Construction, Design & Maintenance (CDM)
The construction, design and maintenance regulations 2015 (CDM) require that health and safety is taken into account and managed throughout the five stages of a project;
- Concept and feasibility
- Design and planning
- Tender and selection stage
- Construction phase
- Commissioning and handover
along with subsequent maintenance and repair of the structure.
CDM Regulations 2007
CDM effects everyone who takes part in the construction process the moment the project is thought about, especially the client, the designers and the contractors.
CDM requires that everyone who can contribute to improving site health and safety plays their part. What each duty holder can be expected to do will vary and is very much dependent on the size and complexity of the project works.
The CDM regulations apply to almost all non domestic common building, civil engineering and engineering construction work that is notifiable, however, there are some exceptions. Where the CDM regulations do apply the client should always;
- Appoint a CDM co-ordinator (CDMC) and principle contractor for each project
- Take reasonable steps to ensure competence of the designer, CDMC and principle contractor
- Ensure that construction works do not start until a health and safety plan has been prepared
- Ensure that a comprehensive health and safety file is passed to the client upon completion of the works
CDM co-ordinator (CDMC)
The CDM co-ordinator is appointed by the client and general responsibilities include;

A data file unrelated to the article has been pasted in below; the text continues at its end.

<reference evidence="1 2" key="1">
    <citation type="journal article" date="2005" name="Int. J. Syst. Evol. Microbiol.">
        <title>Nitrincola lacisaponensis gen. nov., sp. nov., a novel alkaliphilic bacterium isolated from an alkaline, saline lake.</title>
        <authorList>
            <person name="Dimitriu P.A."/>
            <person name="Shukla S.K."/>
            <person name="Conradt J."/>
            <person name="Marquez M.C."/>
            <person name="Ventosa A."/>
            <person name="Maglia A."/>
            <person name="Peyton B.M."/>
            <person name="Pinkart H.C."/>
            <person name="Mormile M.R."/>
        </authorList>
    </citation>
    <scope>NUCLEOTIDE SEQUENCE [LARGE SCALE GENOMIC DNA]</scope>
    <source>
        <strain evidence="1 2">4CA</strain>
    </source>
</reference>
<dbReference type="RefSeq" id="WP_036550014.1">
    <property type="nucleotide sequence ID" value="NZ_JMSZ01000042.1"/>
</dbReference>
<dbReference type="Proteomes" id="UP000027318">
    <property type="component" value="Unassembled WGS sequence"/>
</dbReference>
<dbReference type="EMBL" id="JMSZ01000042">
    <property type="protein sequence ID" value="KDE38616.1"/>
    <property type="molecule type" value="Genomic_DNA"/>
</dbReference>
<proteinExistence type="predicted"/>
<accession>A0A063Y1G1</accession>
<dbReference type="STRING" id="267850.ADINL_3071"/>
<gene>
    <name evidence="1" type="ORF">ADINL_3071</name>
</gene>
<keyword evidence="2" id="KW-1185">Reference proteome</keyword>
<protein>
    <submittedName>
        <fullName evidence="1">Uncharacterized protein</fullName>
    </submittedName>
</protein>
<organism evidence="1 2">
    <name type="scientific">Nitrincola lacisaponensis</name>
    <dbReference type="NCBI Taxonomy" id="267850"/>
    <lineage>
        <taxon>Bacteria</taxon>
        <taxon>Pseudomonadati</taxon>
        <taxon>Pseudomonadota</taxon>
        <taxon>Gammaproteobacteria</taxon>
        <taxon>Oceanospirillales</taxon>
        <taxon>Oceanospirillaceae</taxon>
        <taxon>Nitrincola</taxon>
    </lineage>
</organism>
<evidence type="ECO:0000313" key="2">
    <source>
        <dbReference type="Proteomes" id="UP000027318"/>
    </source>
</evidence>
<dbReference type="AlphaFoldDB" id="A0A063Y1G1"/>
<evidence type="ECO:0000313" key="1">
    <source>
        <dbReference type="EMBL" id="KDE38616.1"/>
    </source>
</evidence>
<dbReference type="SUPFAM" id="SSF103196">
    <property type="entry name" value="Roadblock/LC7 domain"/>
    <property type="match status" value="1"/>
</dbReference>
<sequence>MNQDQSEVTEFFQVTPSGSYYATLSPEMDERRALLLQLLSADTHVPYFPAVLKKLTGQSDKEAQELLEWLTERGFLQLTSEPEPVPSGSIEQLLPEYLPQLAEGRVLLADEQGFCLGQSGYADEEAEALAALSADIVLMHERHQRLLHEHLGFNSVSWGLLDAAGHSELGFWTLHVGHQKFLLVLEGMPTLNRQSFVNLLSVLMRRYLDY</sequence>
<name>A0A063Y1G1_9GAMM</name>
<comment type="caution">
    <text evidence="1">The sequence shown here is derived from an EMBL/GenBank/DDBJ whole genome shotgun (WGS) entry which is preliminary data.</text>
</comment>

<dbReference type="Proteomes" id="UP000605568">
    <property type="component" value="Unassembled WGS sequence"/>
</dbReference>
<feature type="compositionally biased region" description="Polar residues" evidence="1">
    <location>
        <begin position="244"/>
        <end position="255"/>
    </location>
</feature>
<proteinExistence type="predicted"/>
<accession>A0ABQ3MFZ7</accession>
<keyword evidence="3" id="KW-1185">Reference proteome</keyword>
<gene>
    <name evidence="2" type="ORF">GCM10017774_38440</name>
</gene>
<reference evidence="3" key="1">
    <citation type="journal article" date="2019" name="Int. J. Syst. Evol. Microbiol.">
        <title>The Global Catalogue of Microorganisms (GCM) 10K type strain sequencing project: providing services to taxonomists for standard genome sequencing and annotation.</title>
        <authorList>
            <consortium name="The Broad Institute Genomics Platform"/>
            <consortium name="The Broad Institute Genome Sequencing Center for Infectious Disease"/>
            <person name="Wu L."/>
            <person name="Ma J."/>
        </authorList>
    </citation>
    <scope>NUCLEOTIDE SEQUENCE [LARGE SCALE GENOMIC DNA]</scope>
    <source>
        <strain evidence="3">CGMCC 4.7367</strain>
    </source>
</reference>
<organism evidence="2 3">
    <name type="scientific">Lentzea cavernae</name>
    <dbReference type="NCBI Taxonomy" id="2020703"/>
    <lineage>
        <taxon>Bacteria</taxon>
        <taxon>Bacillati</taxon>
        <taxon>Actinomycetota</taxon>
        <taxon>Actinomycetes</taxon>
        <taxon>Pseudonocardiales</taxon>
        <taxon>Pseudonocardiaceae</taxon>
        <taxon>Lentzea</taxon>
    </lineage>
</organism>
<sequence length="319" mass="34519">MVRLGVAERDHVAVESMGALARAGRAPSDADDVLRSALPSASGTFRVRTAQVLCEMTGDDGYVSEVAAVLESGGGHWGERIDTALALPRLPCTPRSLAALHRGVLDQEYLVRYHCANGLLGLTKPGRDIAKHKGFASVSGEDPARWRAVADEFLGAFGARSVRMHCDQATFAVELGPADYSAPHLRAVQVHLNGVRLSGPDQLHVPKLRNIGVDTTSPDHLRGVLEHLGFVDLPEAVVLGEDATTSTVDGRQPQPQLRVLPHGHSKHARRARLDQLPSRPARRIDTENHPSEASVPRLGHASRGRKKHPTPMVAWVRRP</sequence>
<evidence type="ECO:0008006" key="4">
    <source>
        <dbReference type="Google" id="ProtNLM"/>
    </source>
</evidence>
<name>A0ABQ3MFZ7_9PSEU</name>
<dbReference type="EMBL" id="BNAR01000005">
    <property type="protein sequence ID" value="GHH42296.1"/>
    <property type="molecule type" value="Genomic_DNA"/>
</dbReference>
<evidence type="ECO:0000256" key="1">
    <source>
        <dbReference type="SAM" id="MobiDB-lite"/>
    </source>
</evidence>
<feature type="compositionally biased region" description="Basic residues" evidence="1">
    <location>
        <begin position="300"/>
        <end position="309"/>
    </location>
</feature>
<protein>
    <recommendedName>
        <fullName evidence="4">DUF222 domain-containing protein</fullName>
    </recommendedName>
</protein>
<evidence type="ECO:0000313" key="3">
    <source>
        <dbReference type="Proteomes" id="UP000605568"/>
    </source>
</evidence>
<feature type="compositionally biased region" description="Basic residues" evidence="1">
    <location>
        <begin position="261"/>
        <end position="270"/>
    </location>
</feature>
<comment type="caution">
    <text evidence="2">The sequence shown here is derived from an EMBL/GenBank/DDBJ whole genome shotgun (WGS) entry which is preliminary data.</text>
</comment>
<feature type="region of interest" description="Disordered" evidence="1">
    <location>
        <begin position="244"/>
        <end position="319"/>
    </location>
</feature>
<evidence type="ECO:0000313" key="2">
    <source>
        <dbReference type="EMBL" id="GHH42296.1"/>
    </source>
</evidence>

- Co-ordinating health and safety during the design phase of the project
- Ensuring that the pre-construction information plan (previously the 'pre tender phase health and safety plan') for the project is produced in time for it to be presented at selection process
- General health and safety advice
- HSE notification
- Compilation of the health and safety file
The CDM regulations now require the (CDMC) to visit site and assess the principle contractors performance during construction.
Construction work is notifiable to the HSE (form F10) if it is expected to last longer than 30 days or will involve more than 500 person days of work.
In addition, some works will need to comply with CDM but notification to the HSE will not be required.
The Pre-Construction information Plan
The pre-construction information plan has two phases. The first 'pre-tender' deals with the design and planning of the project before any tenderer or contractor selection and the second 'construction' which is developed by the principle contractor and addresses any health and safety issues prior to any construction works commencing on site.
The Health and Safety File
The health and safety file is the 'project service history' of information for the client or end user.
The CDMC ensures that it is reproduced at the end of the project and passed to the client. It should detail health and safety risks that will have to be managed during any future maintenance, repair, renovation or demolition. Contractors should forward all information on these issues that become available during the construction phase to the CDMC for inclusion into the health and safety file.
The client should also arrange to make the health and safety file available to those who will work on any future design, construction, maintenance or demolition of the structure.